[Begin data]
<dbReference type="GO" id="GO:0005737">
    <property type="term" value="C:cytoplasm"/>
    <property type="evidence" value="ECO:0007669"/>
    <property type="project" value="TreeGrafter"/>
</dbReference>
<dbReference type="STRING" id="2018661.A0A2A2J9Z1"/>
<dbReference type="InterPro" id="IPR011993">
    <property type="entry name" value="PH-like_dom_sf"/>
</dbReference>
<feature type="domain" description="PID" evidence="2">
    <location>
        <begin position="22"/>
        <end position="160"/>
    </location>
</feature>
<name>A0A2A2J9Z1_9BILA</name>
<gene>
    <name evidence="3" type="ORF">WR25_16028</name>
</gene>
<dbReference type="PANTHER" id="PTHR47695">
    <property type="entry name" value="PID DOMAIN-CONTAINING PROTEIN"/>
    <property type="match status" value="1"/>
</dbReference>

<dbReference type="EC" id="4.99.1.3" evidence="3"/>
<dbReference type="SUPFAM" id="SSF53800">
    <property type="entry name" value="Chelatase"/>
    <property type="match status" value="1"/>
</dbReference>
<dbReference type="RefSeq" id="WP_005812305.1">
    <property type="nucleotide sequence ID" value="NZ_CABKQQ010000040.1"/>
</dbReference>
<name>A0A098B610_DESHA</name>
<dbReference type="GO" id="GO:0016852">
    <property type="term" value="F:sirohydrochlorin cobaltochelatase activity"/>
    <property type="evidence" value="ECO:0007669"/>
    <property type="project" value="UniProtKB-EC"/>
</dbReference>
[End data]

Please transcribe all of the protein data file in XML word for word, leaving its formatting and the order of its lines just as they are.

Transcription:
<dbReference type="GO" id="GO:0005737">
    <property type="term" value="C:cytoplasm"/>
    <property type="evidence" value="ECO:0007669"/>
    <property type="project" value="TreeGrafter"/>
</dbReference>
<dbReference type="STRING" id="2018661.A0A2A2J9Z1"/>
<dbReference type="InterPro" id="IPR011993">
    <property type="entry name" value="PH-like_dom_sf"/>
</dbReference>
<feature type="domain" description="PID" evidence="2">
    <location>
        <begin position="22"/>
        <end position="160"/>
    </location>
</feature>
<name>A0A2A2J9Z1_9BILA</name>
<gene>
    <name evidence="3" type="ORF">WR25_16028</name>
</gene>
<dbReference type="PANTHER" id="PTHR47695">
    <property type="entry name" value="PID DOMAIN-CONTAINING PROTEIN"/>
    <property type="match status" value="1"/>
</dbReference>

<dbReference type="EC" id="4.99.1.3" evidence="3"/>
<dbReference type="SUPFAM" id="SSF53800">
    <property type="entry name" value="Chelatase"/>
    <property type="match status" value="1"/>
</dbReference>
<dbReference type="RefSeq" id="WP_005812305.1">
    <property type="nucleotide sequence ID" value="NZ_CABKQQ010000040.1"/>
</dbReference>
<name>A0A098B610_DESHA</name>
<dbReference type="GO" id="GO:0016852">
    <property type="term" value="F:sirohydrochlorin cobaltochelatase activity"/>
    <property type="evidence" value="ECO:0007669"/>
    <property type="project" value="UniProtKB-EC"/>
</dbReference>